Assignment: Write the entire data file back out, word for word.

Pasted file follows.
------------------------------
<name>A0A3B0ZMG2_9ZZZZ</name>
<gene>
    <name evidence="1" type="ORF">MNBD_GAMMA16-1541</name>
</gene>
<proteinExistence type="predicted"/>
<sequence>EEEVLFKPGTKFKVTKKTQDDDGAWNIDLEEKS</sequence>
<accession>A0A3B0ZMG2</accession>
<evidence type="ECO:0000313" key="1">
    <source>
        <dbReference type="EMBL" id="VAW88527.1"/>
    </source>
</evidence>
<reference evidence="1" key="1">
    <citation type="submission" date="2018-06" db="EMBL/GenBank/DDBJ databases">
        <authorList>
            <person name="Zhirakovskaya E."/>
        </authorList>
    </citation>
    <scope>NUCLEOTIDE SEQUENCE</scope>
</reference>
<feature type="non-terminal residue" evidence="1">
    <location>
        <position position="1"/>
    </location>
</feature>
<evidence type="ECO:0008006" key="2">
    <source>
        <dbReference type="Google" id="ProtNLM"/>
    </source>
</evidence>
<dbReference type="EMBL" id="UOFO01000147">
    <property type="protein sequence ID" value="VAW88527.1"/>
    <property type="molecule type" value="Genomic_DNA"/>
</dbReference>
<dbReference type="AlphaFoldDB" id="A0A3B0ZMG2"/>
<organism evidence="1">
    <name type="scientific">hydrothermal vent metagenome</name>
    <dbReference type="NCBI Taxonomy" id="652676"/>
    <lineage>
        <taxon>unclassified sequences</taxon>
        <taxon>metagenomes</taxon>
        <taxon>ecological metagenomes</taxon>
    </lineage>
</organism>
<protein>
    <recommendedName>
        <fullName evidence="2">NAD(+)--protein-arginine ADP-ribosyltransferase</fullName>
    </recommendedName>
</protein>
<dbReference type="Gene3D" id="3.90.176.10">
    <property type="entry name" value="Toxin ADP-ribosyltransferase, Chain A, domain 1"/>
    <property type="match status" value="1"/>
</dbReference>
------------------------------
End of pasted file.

<name>A0A3B0ZMG2_9ZZZZ</name>
<gene>
    <name evidence="1" type="ORF">MNBD_GAMMA16-1541</name>
</gene>
<proteinExistence type="predicted"/>
<sequence>EEEVLFKPGTKFKVTKKTQDDDGAWNIDLEEKS</sequence>
<accession>A0A3B0ZMG2</accession>
<evidence type="ECO:0000313" key="1">
    <source>
        <dbReference type="EMBL" id="VAW88527.1"/>
    </source>
</evidence>
<reference evidence="1" key="1">
    <citation type="submission" date="2018-06" db="EMBL/GenBank/DDBJ databases">
        <authorList>
            <person name="Zhirakovskaya E."/>
        </authorList>
    </citation>
    <scope>NUCLEOTIDE SEQUENCE</scope>
</reference>
<feature type="non-terminal residue" evidence="1">
    <location>
        <position position="1"/>
    </location>
</feature>
<evidence type="ECO:0008006" key="2">
    <source>
        <dbReference type="Google" id="ProtNLM"/>
    </source>
</evidence>
<dbReference type="EMBL" id="UOFO01000147">
    <property type="protein sequence ID" value="VAW88527.1"/>
    <property type="molecule type" value="Genomic_DNA"/>
</dbReference>
<dbReference type="AlphaFoldDB" id="A0A3B0ZMG2"/>
<organism evidence="1">
    <name type="scientific">hydrothermal vent metagenome</name>
    <dbReference type="NCBI Taxonomy" id="652676"/>
    <lineage>
        <taxon>unclassified sequences</taxon>
        <taxon>metagenomes</taxon>
        <taxon>ecological metagenomes</taxon>
    </lineage>
</organism>
<protein>
    <recommendedName>
        <fullName evidence="2">NAD(+)--protein-arginine ADP-ribosyltransferase</fullName>
    </recommendedName>
</protein>
<dbReference type="Gene3D" id="3.90.176.10">
    <property type="entry name" value="Toxin ADP-ribosyltransferase, Chain A, domain 1"/>
    <property type="match status" value="1"/>
</dbReference>